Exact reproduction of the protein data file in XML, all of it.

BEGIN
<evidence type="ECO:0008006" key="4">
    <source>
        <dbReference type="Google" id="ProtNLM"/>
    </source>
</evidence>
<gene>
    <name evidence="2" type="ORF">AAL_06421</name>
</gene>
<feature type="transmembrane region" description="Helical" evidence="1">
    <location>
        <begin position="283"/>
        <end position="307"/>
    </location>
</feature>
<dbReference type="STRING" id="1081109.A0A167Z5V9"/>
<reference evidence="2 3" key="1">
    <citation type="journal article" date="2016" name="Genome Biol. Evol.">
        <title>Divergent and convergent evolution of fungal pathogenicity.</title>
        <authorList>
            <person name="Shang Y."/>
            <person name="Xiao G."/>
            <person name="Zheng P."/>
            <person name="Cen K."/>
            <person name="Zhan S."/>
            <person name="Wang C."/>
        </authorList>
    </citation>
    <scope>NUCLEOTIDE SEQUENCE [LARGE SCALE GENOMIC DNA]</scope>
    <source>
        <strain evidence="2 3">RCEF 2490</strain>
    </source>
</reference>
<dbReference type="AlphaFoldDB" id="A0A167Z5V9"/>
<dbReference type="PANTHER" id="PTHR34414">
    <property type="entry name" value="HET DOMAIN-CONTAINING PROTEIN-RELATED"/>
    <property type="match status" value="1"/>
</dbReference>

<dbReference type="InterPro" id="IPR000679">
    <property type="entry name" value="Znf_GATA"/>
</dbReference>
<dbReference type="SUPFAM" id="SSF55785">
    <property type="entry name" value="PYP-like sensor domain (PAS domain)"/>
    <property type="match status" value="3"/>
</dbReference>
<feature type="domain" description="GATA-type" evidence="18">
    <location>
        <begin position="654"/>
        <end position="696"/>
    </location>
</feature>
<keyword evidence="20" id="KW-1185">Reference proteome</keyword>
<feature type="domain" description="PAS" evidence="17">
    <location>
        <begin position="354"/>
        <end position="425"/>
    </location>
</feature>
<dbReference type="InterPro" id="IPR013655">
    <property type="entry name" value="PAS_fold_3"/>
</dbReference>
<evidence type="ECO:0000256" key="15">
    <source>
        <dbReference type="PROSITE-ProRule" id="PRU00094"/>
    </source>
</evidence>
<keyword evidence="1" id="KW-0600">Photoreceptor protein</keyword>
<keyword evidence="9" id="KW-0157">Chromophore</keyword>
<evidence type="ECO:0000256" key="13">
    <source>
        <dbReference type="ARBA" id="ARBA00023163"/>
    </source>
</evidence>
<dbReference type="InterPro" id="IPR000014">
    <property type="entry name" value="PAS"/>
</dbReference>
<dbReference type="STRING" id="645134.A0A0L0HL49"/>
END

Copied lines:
<evidence type="ECO:0008006" key="4">
    <source>
        <dbReference type="Google" id="ProtNLM"/>
    </source>
</evidence>
<gene>
    <name evidence="2" type="ORF">AAL_06421</name>
</gene>
<feature type="transmembrane region" description="Helical" evidence="1">
    <location>
        <begin position="283"/>
        <end position="307"/>
    </location>
</feature>
<dbReference type="STRING" id="1081109.A0A167Z5V9"/>
<reference evidence="2 3" key="1">
    <citation type="journal article" date="2016" name="Genome Biol. Evol.">
        <title>Divergent and convergent evolution of fungal pathogenicity.</title>
        <authorList>
            <person name="Shang Y."/>
            <person name="Xiao G."/>
            <person name="Zheng P."/>
            <person name="Cen K."/>
            <person name="Zhan S."/>
            <person name="Wang C."/>
        </authorList>
    </citation>
    <scope>NUCLEOTIDE SEQUENCE [LARGE SCALE GENOMIC DNA]</scope>
    <source>
        <strain evidence="2 3">RCEF 2490</strain>
    </source>
</reference>
<dbReference type="AlphaFoldDB" id="A0A167Z5V9"/>
<dbReference type="PANTHER" id="PTHR34414">
    <property type="entry name" value="HET DOMAIN-CONTAINING PROTEIN-RELATED"/>
    <property type="match status" value="1"/>
</dbReference>

<dbReference type="InterPro" id="IPR000679">
    <property type="entry name" value="Znf_GATA"/>
</dbReference>
<dbReference type="SUPFAM" id="SSF55785">
    <property type="entry name" value="PYP-like sensor domain (PAS domain)"/>
    <property type="match status" value="3"/>
</dbReference>
<feature type="domain" description="GATA-type" evidence="18">
    <location>
        <begin position="654"/>
        <end position="696"/>
    </location>
</feature>
<keyword evidence="20" id="KW-1185">Reference proteome</keyword>
<feature type="domain" description="PAS" evidence="17">
    <location>
        <begin position="354"/>
        <end position="425"/>
    </location>
</feature>
<dbReference type="InterPro" id="IPR013655">
    <property type="entry name" value="PAS_fold_3"/>
</dbReference>
<evidence type="ECO:0000256" key="15">
    <source>
        <dbReference type="PROSITE-ProRule" id="PRU00094"/>
    </source>
</evidence>
<keyword evidence="1" id="KW-0600">Photoreceptor protein</keyword>
<keyword evidence="9" id="KW-0157">Chromophore</keyword>
<evidence type="ECO:0000256" key="13">
    <source>
        <dbReference type="ARBA" id="ARBA00023163"/>
    </source>
</evidence>
<dbReference type="InterPro" id="IPR000014">
    <property type="entry name" value="PAS"/>
</dbReference>
<dbReference type="STRING" id="645134.A0A0L0HL49"/>